Awaiting FOMC Minutes and Digesting More Purchasing Manager Surveys Taken Last Month

January 5, 2022

FOMC Minutes from the December policy meeting, due at 14:00 EST (19:00 GMT) will be combed for further clarity about bond purchase tapering, Fed balance sheet management, the timing of an initial hike of the federal funds rate target, and how aggressively the rate might be raised thereafter.

With this big event just hours away, markets are in a holding pattern and digesting a considerable amount of data that were released around the world today.

  • The dollar dipped 0.1% on a weighted basis overnight, falling 0.2% against the yen and New Zealand and Australian currencies and by 0.1% vis-a-vis sterling and Swiss franc. The dollar rose 0.1% against the euro.
  • The prices of oil and gold have climbed 0.5% and 0.2%, respectively.
  • Stock markets in Asia mostly fell today, including drops of 1.6% in Hong Kong, 1.2% in South Korea and 1.0% in China. The German Dax and Paris Cac, in contrast, have thus far risen 0.7% and 0.6%, but key U.S. indices point to slight dip skewed toward the tech sector.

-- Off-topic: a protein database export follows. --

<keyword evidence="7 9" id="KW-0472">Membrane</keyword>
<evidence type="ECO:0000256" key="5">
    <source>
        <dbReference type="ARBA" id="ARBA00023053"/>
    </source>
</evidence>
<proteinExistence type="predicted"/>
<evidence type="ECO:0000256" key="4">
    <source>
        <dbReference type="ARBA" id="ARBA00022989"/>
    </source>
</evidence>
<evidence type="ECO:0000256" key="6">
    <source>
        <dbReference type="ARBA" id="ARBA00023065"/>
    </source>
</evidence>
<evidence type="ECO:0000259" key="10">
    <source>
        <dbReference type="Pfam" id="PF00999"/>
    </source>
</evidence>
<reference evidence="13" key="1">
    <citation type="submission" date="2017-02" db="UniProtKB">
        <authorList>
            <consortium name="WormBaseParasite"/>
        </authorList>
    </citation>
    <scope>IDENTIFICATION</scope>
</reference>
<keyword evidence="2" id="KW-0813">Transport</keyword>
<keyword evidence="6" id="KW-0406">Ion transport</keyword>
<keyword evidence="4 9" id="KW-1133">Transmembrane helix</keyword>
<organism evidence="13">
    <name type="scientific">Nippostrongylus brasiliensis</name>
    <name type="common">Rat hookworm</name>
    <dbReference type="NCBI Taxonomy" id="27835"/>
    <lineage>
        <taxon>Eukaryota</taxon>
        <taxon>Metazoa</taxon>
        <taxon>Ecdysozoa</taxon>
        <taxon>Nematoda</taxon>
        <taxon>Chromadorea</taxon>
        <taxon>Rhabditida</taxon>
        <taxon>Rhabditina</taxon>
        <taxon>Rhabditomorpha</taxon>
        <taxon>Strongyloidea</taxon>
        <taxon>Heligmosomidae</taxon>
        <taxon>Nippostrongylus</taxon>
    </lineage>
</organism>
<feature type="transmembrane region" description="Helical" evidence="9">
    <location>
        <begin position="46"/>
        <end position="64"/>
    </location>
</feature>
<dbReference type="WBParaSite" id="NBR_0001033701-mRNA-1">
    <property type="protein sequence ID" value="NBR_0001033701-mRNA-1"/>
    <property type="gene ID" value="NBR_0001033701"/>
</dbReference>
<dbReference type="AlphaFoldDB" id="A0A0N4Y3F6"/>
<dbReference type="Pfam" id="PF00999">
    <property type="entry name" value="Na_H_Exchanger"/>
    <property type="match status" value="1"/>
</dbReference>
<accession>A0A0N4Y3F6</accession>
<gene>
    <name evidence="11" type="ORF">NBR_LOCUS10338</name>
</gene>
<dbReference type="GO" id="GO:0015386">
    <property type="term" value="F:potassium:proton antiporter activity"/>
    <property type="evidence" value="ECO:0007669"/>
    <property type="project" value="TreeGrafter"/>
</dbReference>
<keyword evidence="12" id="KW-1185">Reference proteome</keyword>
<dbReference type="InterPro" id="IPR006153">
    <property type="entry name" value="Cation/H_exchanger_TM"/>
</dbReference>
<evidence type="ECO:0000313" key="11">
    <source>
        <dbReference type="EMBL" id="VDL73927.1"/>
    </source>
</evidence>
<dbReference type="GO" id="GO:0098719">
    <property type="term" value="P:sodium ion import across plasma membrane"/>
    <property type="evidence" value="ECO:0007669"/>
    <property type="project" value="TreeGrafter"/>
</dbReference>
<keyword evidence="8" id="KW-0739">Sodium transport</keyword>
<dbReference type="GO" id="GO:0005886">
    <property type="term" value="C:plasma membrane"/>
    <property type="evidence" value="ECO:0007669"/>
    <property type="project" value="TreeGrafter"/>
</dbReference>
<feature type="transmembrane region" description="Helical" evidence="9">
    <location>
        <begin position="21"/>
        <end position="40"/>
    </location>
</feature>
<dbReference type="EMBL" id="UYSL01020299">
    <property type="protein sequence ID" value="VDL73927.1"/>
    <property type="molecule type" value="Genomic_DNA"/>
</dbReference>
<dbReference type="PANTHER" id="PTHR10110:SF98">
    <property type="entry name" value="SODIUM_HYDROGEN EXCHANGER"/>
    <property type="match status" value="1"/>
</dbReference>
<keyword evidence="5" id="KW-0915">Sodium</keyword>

• Ten-year U.S. Treasury and German bund yields rose one and four basis points overnight.

Today’s menu of released data reflect concerns about the highly infectious Omicron strain of Covid-19. The global accrued number of Covid-19 infections since the pandemic’s start is fast approaching 300 million people. In the United States, the daily average of new infections on January 3rd and 4th of 952,238 was four and a quarter times greater than that of 223,849 on the first two days of this year. Hospitalizations are up 51% in the past two weeks.

Euroland’s composite purchasing managers index fell 2.1 points to a 9-month low of 53.3 in December. The services sector underperformed manufacturing for the first time in five months. All individual euro area members saw their service sectors and overall private economies grow more slowly in December than November, weighed down by new Covid restrictions, continuing supply chain bottlenecks, and elevated inflation. German’s services and composite PMI readings of 48.7 and 49.9 depict an economy close to stalling.